Fresh fighting in eastern Afghanistan
By Kamal Hyder
GARDEZ, Afghanistan (CNN) -- Details are emerging about fresh fighting in eastern Afghanistan, an area torn by factional rivalries among its ethnic Pashtuns.
The clashes erupted after the acting governor of Paktia province ordered a rival leader out of the town of Gardez.
A delegate to the Bonn summit, Syed Hamid Gailani heads a convoy that's been touring the region to build support for the new Afghanistan and to unite Pashtuns who are split among three factions.
Greater Paktia, which was split into three provinces by the Taliban, is considered the heartland of the Pashtun people.
But Gailani has irked the region's acting governor, Bacha Khan, by publicly challenging his authority.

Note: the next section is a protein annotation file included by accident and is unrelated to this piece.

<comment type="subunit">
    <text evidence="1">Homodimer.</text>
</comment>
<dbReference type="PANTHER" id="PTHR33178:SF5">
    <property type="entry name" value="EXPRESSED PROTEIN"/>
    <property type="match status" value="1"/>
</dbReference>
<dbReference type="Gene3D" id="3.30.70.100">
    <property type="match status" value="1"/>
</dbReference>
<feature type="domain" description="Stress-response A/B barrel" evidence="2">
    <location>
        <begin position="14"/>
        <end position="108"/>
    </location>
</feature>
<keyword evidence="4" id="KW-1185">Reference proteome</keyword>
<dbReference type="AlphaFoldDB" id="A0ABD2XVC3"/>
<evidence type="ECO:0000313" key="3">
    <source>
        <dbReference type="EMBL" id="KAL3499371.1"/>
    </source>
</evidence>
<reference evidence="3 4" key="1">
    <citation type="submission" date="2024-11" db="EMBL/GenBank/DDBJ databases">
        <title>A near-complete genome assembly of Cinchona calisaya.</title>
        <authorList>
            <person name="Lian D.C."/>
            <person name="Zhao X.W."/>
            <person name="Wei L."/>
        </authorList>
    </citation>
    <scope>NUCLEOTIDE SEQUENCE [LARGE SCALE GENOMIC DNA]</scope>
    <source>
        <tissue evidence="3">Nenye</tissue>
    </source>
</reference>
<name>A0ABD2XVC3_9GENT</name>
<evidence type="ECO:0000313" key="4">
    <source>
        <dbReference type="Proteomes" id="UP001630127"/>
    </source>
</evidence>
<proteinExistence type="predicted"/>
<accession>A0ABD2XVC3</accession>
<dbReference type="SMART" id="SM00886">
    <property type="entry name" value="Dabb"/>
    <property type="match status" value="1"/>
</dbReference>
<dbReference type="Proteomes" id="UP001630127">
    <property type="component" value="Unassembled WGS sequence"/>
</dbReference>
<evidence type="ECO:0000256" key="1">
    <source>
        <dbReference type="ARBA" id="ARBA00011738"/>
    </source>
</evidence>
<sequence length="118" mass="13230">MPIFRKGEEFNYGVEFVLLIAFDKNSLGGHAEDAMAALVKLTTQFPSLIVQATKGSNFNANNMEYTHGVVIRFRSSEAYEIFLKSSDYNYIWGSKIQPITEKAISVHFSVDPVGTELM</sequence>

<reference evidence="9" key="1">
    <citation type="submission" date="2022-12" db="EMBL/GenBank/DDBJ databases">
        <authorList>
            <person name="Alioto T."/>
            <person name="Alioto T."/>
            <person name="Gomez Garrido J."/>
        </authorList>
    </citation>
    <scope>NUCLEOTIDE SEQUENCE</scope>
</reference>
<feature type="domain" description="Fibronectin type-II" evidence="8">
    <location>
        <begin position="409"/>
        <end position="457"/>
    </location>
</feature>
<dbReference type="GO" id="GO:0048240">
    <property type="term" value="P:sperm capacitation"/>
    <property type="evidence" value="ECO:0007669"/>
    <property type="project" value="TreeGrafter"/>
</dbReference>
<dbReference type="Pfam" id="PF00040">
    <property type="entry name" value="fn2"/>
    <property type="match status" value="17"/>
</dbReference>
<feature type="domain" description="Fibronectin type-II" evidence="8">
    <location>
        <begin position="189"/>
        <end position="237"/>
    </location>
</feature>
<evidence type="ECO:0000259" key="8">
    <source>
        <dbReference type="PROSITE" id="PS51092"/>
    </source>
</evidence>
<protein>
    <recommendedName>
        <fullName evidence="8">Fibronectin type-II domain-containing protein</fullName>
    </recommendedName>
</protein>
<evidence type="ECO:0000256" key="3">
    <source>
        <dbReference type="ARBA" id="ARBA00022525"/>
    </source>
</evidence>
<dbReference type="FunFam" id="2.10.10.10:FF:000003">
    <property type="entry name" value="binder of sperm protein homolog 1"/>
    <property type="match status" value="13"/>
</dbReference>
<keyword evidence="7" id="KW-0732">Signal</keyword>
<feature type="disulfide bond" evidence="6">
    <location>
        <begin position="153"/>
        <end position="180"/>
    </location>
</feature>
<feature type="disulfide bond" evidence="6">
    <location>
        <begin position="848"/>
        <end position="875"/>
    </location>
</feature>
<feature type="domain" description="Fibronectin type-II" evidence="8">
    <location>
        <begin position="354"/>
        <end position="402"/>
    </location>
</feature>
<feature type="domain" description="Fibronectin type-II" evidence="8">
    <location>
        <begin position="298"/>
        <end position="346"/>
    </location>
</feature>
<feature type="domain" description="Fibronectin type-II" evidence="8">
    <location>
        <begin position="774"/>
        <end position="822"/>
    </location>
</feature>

"We have determined that Khan was working against the interests of the Pashtun nation at a time when five Pashtun provinces of Afghanistan have shown keen interest in supporting the forces of peace," Gailani told CNN.
The fighting on Wednesday began as the "peace convoy" of Afghan leaders led by Gailani was holding meetings in Gardez.
Khan issued an 11 a.m. (1830 GMT) deadline for the peace convoy to leave the region or else he would capture Gardez by force.
In a bid to avert a military confrontation, tribal leader Sulayman Zai, whose forces lie between Khowst and Gardez, had offered to stand as a buffer between Khan and the peace convoy.
Local residents are reportedly fighting troops deployed on the town's outskirts.
Gailani signed the Bonn Agreement last month on behalf of the Pashtun delegation and his father is widely regarded as the Pashtun spiritual leader.
The Bonn Agreement that Gailani signed helped establish Afghanistan's current interim government, which will rule the country for six months until a more permanent political structure can be decided.
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